7 Easy Steps to Begin Saving

7 Easy Steps to Begin Saving

Feb 24, 2014

CCCS, Financial Solutions, Financial Tips, America Saves Week, Saving Plan Ideas

This week is "America Saves" week, an opportunity for organizations to promote good savings behavior and a chance for individuals to asses their own saving situations.

FamilyMeans is proud to be a part of this event, and in doing so, is happy to share some of our knowledge and tips to help individuals and families save. There are many systems out there to help you begin saving, and not every system is a perfect fit for people. It can be helpful to try out different savings goals and tips, and see what makes most sense for your life. The goal though is to set up some kind of system that is hands-on, and fool-proof too. Most importantly though, is to keep it simple. If it's too difficult of a savings plan, you likely won't follow through.

To get you started, here are seven simple steps our credit counseling experts suggest when starting a savings system:

savings guy1. Set Up a Payroll Deduction.

Setting up a payroll deduction is a way to have a fixed amount of income sent directly from payroll to a savings account. If you are in charge of transferring funds, you’ll probably find an excuse to skip it once in a while. Payroll deposits are the way to go as the funds never pass through your regular bill-paying account! If you never see it, you’ll never miss it.

2. Get a Second Free Checking Account

If you have a savings account which isn't free, or requires a minimum deposit, consider setting up a second checking account which IS free. Use the second account for "sinking funds" or periodic savings.

bank icon3. Set Up an Automatic Transfer

If your employer doesn’t offer a payroll deposit, setting up an automatic transfer between banking accounts can be a smart savings system tip. The idea is to get the money out of your “spending account” and into a savings account to prevent you from inadvertently using it.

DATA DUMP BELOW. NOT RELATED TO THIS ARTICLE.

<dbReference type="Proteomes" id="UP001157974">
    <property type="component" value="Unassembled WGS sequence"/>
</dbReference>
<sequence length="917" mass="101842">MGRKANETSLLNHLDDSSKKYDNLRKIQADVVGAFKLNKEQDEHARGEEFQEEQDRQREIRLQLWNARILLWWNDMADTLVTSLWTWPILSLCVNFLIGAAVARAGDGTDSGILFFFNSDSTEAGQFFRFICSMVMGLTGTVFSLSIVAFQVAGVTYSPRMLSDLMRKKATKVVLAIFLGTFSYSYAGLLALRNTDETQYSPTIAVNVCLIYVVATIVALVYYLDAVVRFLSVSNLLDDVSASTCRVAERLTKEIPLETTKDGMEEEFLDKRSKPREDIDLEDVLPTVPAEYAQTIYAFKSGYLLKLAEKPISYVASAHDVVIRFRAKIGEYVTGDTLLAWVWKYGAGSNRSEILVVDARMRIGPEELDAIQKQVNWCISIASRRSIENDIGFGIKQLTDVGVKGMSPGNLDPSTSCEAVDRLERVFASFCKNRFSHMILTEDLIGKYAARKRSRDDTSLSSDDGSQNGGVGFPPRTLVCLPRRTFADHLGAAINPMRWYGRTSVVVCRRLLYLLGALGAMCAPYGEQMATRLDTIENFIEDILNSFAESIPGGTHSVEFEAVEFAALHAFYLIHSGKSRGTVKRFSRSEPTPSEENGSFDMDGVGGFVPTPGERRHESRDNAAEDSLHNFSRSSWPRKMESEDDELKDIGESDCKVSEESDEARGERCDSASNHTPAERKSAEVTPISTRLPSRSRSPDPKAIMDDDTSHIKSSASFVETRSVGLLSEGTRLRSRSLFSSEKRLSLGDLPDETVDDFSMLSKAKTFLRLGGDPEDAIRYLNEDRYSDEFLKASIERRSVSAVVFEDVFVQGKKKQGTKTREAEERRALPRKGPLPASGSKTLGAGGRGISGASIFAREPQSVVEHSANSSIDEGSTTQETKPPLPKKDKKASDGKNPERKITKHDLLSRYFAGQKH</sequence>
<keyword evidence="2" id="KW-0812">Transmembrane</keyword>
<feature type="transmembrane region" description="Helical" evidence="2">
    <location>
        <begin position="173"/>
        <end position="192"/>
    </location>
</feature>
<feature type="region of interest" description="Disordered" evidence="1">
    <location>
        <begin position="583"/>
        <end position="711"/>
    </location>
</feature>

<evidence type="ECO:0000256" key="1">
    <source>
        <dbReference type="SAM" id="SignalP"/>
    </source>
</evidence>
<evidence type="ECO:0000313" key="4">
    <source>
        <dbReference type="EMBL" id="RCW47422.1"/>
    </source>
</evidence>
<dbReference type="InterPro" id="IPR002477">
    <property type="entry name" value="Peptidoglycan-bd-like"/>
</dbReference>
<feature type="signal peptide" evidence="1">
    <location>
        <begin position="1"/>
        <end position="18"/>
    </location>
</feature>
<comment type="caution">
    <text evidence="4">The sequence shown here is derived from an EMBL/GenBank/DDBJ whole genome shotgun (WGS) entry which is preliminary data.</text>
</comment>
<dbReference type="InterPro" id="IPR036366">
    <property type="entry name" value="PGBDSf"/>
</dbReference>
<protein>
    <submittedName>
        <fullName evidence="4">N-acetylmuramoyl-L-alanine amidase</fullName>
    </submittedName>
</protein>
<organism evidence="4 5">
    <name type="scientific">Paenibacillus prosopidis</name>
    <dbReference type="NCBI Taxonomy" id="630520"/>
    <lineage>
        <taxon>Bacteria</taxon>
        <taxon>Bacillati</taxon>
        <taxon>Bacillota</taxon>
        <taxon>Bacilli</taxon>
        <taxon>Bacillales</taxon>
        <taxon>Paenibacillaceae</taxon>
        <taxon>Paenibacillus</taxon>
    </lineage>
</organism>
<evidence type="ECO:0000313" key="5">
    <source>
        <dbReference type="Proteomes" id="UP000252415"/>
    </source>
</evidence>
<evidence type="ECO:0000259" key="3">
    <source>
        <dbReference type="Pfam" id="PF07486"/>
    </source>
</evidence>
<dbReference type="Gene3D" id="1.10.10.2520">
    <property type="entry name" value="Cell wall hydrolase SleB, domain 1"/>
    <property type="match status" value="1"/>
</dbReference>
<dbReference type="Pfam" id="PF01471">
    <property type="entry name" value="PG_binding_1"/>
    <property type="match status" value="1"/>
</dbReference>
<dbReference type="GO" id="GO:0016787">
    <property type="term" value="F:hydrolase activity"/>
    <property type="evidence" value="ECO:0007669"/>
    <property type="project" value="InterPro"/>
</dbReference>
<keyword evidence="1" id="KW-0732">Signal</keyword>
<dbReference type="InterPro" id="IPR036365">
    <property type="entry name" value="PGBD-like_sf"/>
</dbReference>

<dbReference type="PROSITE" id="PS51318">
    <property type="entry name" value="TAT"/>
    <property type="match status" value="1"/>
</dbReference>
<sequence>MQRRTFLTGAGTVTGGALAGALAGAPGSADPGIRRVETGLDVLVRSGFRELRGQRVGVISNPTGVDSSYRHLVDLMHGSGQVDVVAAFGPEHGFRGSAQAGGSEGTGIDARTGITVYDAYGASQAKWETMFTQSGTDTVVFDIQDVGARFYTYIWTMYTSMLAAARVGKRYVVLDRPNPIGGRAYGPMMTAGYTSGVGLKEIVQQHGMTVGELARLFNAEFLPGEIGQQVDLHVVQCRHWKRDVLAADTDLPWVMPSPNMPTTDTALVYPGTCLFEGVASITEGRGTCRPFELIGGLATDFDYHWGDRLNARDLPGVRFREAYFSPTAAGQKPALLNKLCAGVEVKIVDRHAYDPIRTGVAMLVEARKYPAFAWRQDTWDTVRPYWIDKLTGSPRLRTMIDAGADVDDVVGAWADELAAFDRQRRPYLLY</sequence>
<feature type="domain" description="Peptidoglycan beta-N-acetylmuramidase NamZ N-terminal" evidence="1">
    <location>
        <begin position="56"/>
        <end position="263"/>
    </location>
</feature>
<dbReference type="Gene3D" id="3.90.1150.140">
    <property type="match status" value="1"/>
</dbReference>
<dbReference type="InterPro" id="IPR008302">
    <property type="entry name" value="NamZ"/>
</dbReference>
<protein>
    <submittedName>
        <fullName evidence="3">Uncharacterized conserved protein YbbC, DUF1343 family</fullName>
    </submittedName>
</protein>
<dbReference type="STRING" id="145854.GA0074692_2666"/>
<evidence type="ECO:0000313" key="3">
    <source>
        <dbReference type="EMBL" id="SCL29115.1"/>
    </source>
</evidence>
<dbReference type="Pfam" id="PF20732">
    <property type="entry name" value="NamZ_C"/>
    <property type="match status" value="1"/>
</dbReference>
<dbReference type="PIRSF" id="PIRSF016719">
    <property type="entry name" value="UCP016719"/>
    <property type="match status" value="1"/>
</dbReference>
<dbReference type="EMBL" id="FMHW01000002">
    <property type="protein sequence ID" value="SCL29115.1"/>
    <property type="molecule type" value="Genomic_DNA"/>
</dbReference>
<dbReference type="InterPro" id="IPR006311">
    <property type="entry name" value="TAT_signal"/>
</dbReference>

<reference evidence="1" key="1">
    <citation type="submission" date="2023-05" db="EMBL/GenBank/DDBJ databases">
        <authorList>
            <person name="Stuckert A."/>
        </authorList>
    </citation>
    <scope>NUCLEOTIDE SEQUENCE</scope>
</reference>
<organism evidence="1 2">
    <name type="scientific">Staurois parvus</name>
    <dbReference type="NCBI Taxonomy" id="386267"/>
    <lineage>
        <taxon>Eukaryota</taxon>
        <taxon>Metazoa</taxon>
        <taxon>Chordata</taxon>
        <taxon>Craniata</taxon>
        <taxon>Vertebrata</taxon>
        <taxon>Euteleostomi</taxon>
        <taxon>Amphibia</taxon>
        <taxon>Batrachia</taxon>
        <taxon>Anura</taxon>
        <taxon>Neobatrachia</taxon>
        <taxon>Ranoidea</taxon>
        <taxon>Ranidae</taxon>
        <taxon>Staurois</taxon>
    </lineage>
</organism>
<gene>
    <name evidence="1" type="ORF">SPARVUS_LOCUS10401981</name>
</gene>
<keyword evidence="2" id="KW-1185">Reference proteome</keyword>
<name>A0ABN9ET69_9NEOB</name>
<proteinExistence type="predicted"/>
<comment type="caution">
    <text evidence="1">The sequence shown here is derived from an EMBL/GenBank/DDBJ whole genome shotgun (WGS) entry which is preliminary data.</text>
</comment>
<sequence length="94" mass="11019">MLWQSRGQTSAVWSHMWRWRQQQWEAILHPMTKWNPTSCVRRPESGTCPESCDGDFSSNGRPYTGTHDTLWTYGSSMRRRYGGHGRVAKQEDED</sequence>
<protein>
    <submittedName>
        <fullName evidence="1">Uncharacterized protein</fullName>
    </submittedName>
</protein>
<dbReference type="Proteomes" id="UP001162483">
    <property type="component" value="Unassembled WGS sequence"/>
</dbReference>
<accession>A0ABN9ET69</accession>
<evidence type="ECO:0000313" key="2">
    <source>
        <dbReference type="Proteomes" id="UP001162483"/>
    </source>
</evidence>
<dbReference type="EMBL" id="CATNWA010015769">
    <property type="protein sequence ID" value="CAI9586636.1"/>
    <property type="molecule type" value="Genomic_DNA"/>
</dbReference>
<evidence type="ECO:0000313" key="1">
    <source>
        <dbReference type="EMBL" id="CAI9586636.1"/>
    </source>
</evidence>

4. Use Separate Financial Institutions for Checking and Savings Accounts

Setting up separate checking and savings accounts with different banks or financial institutions makes accessing and transferring the savings funds more difficult, and you will be more likely to leave the money in the account. We live in a “spending world” where if you know the money is there, you’re likely to spend it.

5. Categorize Your Accounts

If having one ‘catch-all’ account doesn’t motivate you to save, set-up multiple accounts for your top 2-4 planning needs. ie: CAR things, HOUSE things, MEDICAL, TRAVEL and usually the EMERGENCY Fund. If you do better saving for a specific goal, this system works well - - and you’ll stay motivated if you get to benefit in the end, with a vacation, new car, new home, etc…!

piggy bank6. Set Up Savings Jars or Other Container "Banks"

If banks aren't an available option for you, consider setting up jars, coffee cans, shoe boxes, plastic containers, or other savings "banks" at home, in a safe place. be consistent and make sure you "deposit" you pocket change as well as regular amount every payday. No matter how small the amount may be, you will begin to build!

7. Get Help To Begin Saving

If you don't trust yourself to save on your own, find a trusted family member or friend who is willing to save for you. Give them funds every payday to deposit into your account or savings jar. You'll think more about using the money when you have to justify the withdrawl to a family member or friend. Making it harder to access the funs is a tried and true savings technique!

If you're looking for other ideas, contact us for our Savings Booklet with this list, and other tips geared towards "America Saves" week. If you have a great savings tip idea you've tried, we'd love to hear about it in the comments.